Published on 1st February 2011
2010 did not prove to be a happy one for HM Revenue & Customs (HMRC) in many respects. Accusations of wholesale errors when issuing tax codes, and the late application of P11D also did not help matters - especially when some local tax offices attempted to pin the blame on employers.
However, the tax year 2011-2012 will see changes to payroll practice which will impact on various tax planning strategies. Employers need to be aware of the new rules to ensure that they do not fall foul and face consequential liabilities, penalties and interest charges.
Many of the so called errors were due to the incorrect use of the Tax Code BR (Basic Rate) on P46 forms and CWG2 guidance practices - resulting in people guessing actual tax liabilities. The introduction of the additional rate 50% tax band brought difficulties in its collection with no tax code available to deal with secondary employments, such as non-exec directorships. Previously the assumptive tax code BR has been used for many special circumstances – these are now subject to potential change.
At last, 6 April 2011 sees the re-introduction of tax code D1. Where applicable, the employer will start receiving codes from February 2011 in readiness for the new tax year.
Also on 6 April 2011, the tax application will be applicable to a whole raft of changes for special cases. BR will no longer be the most common tax code application. As a result of changes to PAYE regulation (which will also come into effect from 6 April 2011) there will be changes to the tax codes HMRC authorises employers to operate. This will mean that certain amounts will no longer be taxed at only 20%, but will also now potentially attract tax deductions at 40% and 50%.
One of the most significant changes is in relation to payment to leavers. There are some employers and accountants who might partake in immoral practices, in an attempt to fiddle any taxable payments for leavers to suffer 20% tax reduction. Sometimes it is assumed that leaver payments are taxed at 20% regardless, this is not true, only payments made after leaving and the issue of a P45 may benefit from 20% tax deduction.
Currently when a payment is made to an employee after issuing the P45, any additional amounts are taxed at BR. This has proved particularly beneficial to employees, who may have had higher or additional tax rate liabilities - thus providing them with a significant boost in cash. This may especially be the case for redundancy or termination amounts that exceeded £30,000.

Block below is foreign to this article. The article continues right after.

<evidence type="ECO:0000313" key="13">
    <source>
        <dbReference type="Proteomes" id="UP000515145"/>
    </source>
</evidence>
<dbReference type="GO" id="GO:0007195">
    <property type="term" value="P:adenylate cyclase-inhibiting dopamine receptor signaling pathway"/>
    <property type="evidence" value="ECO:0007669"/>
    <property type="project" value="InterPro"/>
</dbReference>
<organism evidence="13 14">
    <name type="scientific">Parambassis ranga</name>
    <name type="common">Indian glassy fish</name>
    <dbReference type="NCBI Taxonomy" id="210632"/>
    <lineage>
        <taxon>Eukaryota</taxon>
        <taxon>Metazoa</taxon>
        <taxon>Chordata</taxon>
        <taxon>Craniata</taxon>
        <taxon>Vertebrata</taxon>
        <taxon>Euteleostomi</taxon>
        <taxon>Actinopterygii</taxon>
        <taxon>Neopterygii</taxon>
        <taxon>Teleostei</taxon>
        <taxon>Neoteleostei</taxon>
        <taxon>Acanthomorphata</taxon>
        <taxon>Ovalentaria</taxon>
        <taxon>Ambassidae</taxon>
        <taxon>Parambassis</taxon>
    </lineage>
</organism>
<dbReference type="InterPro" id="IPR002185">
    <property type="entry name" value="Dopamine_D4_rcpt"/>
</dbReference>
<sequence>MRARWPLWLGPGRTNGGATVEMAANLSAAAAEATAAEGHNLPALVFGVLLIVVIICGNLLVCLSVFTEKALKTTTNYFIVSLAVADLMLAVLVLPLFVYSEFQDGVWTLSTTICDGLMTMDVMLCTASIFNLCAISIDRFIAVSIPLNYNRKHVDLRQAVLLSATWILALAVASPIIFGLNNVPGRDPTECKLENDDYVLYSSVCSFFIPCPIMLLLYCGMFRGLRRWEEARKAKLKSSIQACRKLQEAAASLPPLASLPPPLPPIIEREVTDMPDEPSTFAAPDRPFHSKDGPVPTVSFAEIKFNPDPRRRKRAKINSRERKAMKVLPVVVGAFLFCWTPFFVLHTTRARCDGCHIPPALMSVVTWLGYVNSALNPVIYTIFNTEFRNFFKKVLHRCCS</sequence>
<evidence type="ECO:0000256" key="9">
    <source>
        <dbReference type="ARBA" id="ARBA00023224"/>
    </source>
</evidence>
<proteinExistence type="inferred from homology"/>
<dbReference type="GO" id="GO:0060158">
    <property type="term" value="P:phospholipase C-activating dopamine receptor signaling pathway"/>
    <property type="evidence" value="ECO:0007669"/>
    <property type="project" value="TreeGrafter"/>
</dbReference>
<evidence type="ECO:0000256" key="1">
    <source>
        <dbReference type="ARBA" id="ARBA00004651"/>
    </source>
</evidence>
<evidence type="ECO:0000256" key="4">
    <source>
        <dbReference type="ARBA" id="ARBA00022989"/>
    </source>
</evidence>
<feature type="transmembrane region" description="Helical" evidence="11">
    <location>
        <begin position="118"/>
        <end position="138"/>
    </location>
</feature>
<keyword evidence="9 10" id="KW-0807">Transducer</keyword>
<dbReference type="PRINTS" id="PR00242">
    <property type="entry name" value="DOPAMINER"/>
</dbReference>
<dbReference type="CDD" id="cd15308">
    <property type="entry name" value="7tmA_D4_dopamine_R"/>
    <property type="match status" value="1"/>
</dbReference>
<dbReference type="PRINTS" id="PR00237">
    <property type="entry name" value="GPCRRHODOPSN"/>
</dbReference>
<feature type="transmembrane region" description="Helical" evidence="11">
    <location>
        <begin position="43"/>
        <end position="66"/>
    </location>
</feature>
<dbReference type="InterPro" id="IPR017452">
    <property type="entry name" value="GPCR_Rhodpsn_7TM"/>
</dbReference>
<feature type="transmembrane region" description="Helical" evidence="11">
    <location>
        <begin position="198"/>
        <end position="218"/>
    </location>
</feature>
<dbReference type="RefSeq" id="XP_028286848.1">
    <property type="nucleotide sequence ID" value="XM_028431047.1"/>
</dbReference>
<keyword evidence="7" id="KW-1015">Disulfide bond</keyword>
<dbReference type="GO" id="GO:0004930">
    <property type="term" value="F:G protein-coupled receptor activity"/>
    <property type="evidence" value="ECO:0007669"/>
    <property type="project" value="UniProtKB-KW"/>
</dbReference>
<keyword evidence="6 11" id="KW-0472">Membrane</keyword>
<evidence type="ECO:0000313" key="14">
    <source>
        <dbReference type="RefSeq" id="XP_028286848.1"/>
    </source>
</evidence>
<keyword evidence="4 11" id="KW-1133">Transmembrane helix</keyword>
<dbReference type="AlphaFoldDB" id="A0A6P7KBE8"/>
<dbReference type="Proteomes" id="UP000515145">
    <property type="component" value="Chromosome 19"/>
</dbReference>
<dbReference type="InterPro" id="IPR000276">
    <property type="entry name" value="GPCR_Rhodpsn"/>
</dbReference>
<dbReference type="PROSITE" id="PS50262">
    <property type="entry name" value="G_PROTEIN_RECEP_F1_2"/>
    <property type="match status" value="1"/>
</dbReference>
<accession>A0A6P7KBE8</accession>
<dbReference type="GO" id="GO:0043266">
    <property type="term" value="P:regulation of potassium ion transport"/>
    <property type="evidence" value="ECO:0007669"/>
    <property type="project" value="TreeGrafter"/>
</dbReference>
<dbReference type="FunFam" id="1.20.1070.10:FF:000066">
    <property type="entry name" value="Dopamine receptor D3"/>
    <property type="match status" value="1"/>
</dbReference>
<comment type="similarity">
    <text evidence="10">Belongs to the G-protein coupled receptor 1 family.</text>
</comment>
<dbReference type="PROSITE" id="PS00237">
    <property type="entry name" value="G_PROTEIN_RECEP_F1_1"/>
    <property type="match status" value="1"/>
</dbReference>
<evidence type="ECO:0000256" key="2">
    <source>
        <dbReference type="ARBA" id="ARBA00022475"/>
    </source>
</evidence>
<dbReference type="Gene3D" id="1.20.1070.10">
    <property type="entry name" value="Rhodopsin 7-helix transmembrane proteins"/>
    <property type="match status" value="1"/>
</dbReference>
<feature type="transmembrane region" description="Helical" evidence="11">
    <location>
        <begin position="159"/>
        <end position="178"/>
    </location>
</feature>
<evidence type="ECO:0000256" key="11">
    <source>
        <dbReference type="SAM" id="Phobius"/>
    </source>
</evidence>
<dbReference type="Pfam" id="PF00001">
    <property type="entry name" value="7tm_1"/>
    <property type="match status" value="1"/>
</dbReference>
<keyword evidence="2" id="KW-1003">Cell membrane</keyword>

Often the operation of BR has been an attractive element of obtaining employee agreement in relation to redundancy or termination. However, this all changes, the correct tax code to be operated for payment made after leaving and the issue of the P45 from 6 April 2011 is now 0T on a week 1 / month 1 basis. No longer will individuals benefit from being under taxed to the prior extent. This is an extremely shrewd move by the government and results in bringing tax revenues in much earlier.
Equally, complexities now come into play with retirement, where many individuals can look to enjoy their pension, yet continue to work and receive pay as well. Former guidance instructed employers to continue to use the existing tax code which results in many double personal allowance relief. From 6 April 2011, the authorised code to be operated on the occupational pension is to be changed to 0T Week 1 / Month 1. Although not perfect in its operation, the change will reduce amounts of underpayment experienced in the past.
Similar use of Tax Code 0T on a week 1 / month 1 basis is to apply from 6 April 2011 to the following scenarios:
Code BR remains in use for the following special circumstance:
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